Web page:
Direct Sum

4. Direct summand

Let V be a vector space. Let H be a subspace of V. A direct summand of H in V is a subspace K such that V = HK.

Example From this example, the subspace of skew-symmetric matrices is a direct summand of the subspace of symmetric matrices.

From this example, the subspace of odd functions is a direct summand of the subspace of even functions.

Example As explained in this example, the vectors (3, 1, 2), (1, -1, 2), (-1, 1, 1) form a basis of R3. Let

H = span{(3, 1, 2), (1, -1, 2)}, K = span{(-1, 1, 1)}.

Then the fact that the three vectors span R3 implies H + K = R3. Moreover, an argument similar to this example shows that the sum H + K is a direct one. Therefore K is a direct summand of H (and H is also a direct summand of K).

The argument in the example above can be extended. In general, if a basis {b1, b2, ..., bn} of V is divided into two disjoint parts {b1, b2, ..., bk} and {bk+1, bk+2, ..., bn}, then span{bk+1, bk+2, ..., bn} is a direct summand of span{b1, b2, ..., bk}. The idea can be used to prove the existence of the direct summand.

Any subspace of a finite dimensional vector space has a direct summand.

Proof Let H be a subspace of a finite dimensional vector space V. Let B = {b1, b2, ..., bk} be a basis of H. If we can extend B to a basis B' = {b1, b2, ..., bn} be a basis of V, then by the remark made before, the subspace K = span{bk+1, bk+2, ..., bn} is a direct summand of H = span{b1, b2, ..., bk}.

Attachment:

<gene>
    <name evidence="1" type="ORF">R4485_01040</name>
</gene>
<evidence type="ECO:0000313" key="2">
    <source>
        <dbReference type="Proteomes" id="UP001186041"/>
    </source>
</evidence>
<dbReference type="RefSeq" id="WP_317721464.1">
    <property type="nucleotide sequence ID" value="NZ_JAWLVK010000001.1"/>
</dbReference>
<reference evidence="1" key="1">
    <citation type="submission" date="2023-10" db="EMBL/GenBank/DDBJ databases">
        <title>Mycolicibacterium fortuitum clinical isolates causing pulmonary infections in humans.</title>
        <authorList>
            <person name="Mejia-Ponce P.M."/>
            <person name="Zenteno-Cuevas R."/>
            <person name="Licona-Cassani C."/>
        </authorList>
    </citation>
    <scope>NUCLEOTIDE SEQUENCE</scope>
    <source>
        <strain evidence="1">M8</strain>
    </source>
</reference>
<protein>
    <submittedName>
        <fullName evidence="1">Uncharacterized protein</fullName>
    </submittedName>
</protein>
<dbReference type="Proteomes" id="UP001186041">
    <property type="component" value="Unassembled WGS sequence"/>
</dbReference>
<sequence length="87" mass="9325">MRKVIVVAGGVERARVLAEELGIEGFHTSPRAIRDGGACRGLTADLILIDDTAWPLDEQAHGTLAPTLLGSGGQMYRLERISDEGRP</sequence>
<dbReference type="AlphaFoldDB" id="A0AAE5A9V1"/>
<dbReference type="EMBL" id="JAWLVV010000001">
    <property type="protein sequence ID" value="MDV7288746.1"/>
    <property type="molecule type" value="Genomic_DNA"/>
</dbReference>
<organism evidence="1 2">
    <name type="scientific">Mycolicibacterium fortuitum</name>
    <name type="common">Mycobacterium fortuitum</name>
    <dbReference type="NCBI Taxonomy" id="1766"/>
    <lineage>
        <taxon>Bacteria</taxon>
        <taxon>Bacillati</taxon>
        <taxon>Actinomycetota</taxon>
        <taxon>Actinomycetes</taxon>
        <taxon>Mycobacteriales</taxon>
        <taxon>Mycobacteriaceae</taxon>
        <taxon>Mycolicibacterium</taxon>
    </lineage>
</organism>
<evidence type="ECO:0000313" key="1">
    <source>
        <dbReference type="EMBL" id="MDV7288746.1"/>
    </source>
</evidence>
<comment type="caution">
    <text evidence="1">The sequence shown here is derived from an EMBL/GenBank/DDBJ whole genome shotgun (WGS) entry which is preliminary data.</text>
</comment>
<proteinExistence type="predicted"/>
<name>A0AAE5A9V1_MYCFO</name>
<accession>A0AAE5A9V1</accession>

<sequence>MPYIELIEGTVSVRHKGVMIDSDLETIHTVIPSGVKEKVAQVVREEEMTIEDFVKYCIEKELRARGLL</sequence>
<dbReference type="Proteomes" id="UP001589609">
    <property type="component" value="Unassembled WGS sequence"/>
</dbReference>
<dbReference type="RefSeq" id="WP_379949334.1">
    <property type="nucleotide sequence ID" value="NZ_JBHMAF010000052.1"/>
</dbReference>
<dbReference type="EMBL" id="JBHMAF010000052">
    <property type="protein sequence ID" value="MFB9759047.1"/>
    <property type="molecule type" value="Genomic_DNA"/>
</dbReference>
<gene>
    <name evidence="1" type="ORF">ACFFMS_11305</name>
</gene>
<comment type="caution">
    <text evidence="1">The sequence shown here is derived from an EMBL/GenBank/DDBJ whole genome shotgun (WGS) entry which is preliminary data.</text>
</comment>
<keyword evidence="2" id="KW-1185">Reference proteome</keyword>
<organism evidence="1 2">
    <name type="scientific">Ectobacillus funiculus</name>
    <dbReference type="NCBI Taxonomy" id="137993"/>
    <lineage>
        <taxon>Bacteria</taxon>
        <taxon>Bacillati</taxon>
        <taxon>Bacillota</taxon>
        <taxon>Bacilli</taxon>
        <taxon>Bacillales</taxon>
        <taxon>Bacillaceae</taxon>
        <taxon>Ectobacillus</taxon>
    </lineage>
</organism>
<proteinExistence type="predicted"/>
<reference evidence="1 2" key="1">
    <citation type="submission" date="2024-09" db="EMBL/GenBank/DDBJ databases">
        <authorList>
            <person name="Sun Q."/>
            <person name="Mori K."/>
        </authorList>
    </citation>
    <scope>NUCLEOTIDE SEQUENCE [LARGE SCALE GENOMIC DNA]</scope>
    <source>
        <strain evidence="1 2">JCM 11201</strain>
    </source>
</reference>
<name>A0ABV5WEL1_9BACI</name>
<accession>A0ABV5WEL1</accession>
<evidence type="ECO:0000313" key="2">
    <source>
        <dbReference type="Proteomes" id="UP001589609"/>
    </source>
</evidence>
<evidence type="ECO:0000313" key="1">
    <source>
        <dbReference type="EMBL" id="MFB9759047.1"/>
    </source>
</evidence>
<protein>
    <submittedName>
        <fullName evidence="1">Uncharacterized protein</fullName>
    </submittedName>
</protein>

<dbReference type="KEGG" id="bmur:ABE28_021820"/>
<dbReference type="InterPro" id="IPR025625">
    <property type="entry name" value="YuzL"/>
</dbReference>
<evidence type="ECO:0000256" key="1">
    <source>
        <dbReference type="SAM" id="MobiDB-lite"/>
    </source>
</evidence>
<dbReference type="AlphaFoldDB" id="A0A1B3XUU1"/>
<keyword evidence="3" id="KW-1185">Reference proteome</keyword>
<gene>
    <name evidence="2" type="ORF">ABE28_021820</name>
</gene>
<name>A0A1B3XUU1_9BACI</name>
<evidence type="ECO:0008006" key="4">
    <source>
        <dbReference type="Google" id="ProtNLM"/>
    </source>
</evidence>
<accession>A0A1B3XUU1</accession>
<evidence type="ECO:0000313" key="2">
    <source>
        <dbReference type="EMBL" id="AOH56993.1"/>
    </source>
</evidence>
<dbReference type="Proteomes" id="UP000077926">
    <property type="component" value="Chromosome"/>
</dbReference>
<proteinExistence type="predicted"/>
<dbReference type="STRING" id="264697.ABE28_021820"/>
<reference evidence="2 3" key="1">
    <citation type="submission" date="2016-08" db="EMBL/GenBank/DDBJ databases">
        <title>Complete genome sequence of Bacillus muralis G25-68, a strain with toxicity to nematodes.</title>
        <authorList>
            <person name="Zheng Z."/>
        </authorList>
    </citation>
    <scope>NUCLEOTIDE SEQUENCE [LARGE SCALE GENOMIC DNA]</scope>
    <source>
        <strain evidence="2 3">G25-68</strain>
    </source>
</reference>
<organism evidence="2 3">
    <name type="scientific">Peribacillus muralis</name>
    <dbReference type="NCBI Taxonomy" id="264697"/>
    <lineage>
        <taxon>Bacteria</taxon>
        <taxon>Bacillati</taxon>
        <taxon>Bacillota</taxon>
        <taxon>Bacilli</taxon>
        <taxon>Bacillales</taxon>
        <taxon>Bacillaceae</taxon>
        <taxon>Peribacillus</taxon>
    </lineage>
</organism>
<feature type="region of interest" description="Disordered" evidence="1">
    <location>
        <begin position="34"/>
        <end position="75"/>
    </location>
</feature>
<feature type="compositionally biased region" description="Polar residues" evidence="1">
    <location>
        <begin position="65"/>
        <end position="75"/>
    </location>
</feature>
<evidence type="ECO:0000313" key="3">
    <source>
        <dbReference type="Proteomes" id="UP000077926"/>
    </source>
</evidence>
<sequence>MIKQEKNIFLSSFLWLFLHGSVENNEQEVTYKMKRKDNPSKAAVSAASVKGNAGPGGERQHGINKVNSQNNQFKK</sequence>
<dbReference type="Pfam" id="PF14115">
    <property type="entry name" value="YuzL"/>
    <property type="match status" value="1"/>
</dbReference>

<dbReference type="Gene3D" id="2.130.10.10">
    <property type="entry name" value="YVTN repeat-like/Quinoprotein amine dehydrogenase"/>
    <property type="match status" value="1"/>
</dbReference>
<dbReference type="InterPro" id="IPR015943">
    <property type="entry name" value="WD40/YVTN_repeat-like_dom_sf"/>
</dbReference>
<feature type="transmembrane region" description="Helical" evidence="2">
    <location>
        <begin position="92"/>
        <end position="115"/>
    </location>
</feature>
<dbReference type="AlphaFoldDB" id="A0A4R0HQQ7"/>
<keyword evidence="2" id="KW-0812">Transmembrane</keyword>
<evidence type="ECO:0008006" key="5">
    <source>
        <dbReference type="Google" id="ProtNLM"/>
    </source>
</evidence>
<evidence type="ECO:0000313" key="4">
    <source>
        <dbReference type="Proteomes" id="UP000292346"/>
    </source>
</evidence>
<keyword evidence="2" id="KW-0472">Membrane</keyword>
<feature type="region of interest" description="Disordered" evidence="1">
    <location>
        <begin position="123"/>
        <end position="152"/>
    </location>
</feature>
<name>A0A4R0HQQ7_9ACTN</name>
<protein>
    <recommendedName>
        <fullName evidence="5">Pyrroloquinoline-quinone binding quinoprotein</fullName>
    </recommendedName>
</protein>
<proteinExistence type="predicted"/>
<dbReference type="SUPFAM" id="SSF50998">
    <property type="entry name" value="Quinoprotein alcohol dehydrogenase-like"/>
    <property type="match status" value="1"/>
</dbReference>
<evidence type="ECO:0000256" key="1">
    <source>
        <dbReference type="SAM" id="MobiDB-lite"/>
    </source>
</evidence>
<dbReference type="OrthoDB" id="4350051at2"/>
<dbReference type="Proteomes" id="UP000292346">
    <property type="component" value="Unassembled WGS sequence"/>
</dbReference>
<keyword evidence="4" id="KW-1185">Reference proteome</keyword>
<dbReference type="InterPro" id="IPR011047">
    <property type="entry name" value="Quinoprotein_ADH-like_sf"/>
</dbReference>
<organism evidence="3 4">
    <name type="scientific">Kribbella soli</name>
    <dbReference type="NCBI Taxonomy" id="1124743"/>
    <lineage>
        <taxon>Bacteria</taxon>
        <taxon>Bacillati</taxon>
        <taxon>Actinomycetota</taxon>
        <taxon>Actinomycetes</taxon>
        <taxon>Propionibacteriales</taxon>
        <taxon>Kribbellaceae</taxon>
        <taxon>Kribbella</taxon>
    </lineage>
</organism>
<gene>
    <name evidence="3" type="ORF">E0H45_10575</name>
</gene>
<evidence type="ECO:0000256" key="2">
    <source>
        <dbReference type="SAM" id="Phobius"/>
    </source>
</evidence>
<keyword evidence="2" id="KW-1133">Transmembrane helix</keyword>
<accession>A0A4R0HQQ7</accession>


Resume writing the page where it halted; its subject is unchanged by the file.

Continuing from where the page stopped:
If V = H = span{b1, b2, ..., bk}, then B is already a basis of V. Otherwise, we can find bk+1H. By this result, b1, b2, ..., bk, bk+1 are linearly independent.

If V = H1 = span{b1, b2, ..., bk, bk+1}, then we have extended B to a basis of V by adding one extra vector. Otherwise, we find another bk+2H1. Again, b1, b2, ..., bk, bk+1, bk+2 are linearly independent.

Again we ask whether V = H2 = span{b1, b2, ..., bk, bk+1, bk+2}. The process may continue, and we get larger and larger collection of linearly independent vectors. Since V is finite dimensional, the process will eventually stop at V = Hn-k = span{b1, b2, ..., bk, bk+1, bk+2, ..., bn}. Then B' = {b1, b2, ..., bk, bk+1, bk+2, ..., bn} is a basis obtained by extending B.

The idea of the proof is by extending B one vector at a time (and hence extending H one dimension at a time) until V is "filled up". For another approach and some concrete examples of extending bases, see this exercise.